The audible test of Hall County's outdoor weather warning sirens will occur at 9:30 a.m. on Wednesday, Nov. 6 in conjunction with Georgia's Fall Severe Weather Preparedness Day. This will only be a test. The sirens will sound for approximately three minutes.
The tornado sirens are tested using the wail alert tone once every three months. Other than these previously announced tests, all sirens should be considered to be an actual tornado warning.
In addition to the tornado siren test, The National Weather Service will also be conducting their NOAA Weather Radio's Routine Weekly Test on Wednesday at the same time.
Meanwhile, Hall County officials continue to urge citizens to sign up for the Hall County Citizen's Alert System. The Citizen's Alert System notifies residents about severe weather, fires, floods, toxic environmental issues and other important topics within minutes. Messages can be sent to individuals using a variety of contact mechanisms - cell phone, landline, email, text messaging and more - ensuring that Hall County residents receive life-saving emergency information and important public service announcements in minutes.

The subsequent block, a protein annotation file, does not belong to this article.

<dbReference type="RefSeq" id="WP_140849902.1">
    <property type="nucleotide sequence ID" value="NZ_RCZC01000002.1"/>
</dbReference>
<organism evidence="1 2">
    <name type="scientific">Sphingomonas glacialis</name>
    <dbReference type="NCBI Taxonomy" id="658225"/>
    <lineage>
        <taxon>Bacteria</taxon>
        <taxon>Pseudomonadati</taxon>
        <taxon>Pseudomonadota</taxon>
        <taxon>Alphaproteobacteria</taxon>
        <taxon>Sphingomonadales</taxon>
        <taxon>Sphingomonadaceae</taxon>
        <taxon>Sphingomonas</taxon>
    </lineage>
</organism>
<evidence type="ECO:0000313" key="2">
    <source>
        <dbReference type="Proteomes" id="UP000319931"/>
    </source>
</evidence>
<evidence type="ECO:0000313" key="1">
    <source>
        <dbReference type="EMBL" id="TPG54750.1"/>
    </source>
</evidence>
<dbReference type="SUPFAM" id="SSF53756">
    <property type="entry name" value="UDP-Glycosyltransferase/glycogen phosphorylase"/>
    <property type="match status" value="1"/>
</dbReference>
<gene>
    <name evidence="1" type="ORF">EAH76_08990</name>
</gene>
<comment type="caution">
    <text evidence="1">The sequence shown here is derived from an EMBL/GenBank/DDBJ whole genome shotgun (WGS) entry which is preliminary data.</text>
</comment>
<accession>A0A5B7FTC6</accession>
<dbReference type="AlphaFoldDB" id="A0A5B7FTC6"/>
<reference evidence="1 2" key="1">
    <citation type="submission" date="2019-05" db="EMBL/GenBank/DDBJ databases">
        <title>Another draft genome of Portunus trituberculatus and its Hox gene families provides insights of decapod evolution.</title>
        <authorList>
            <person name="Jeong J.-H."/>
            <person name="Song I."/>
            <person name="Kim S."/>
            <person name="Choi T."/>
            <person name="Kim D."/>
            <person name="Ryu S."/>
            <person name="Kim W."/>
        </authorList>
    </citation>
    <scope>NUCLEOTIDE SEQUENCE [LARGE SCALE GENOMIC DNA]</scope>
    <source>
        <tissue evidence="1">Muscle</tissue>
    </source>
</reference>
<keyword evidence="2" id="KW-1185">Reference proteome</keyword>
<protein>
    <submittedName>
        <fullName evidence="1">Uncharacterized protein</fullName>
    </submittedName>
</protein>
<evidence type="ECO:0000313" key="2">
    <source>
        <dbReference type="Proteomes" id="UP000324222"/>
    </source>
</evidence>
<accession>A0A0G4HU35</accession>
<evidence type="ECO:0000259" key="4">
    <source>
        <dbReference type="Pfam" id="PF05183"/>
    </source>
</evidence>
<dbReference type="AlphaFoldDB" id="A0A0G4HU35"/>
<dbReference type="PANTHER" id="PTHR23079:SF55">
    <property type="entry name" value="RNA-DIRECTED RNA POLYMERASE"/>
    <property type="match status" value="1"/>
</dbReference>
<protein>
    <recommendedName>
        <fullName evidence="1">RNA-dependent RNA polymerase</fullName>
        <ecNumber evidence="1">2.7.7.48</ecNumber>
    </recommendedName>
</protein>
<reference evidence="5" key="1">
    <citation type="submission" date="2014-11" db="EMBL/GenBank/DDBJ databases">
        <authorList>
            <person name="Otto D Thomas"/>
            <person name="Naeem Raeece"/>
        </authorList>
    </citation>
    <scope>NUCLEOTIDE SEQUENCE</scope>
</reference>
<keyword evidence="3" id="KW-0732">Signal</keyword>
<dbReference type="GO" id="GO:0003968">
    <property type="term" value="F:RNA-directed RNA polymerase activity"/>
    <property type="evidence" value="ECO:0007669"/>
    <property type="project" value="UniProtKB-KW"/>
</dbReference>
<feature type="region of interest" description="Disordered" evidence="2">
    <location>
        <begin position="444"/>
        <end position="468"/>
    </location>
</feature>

Any individual may self-register, provide additional contact information or opt out. To sign up or learn more, log onto alerts.hallcounty.org.
"Severe weather can be unpredictable and extremely dangerous," said Casey Ramsey, Director of Hall County Emergency Management.
"By taking steps to prepare before it strikes, you can ensure that you and your family stay safe. I encourage all Hall County residents to implement safety measures at home and at work so they will be ready when severe weather strikes."
Ramsey encourages residents to have at least two methods of notification active, whether that be the Citizen's Alert System or a NOAA weather radio.
"The weather sirens are meant as an outdoor warning. With all the ambient noise of the television blaring, dinner cooking on the stove or children playing in the house, it's possible you wouldn't hear the sirens at all," said Ramsey.
"For that reason, we encourage everyone to sign up for alerts, get a NOAA weather radio, or better yet - both."
For more information about Hall County's outdoor weather warning sirens or other preparedness questions visit ready.gov or contact email@example.com.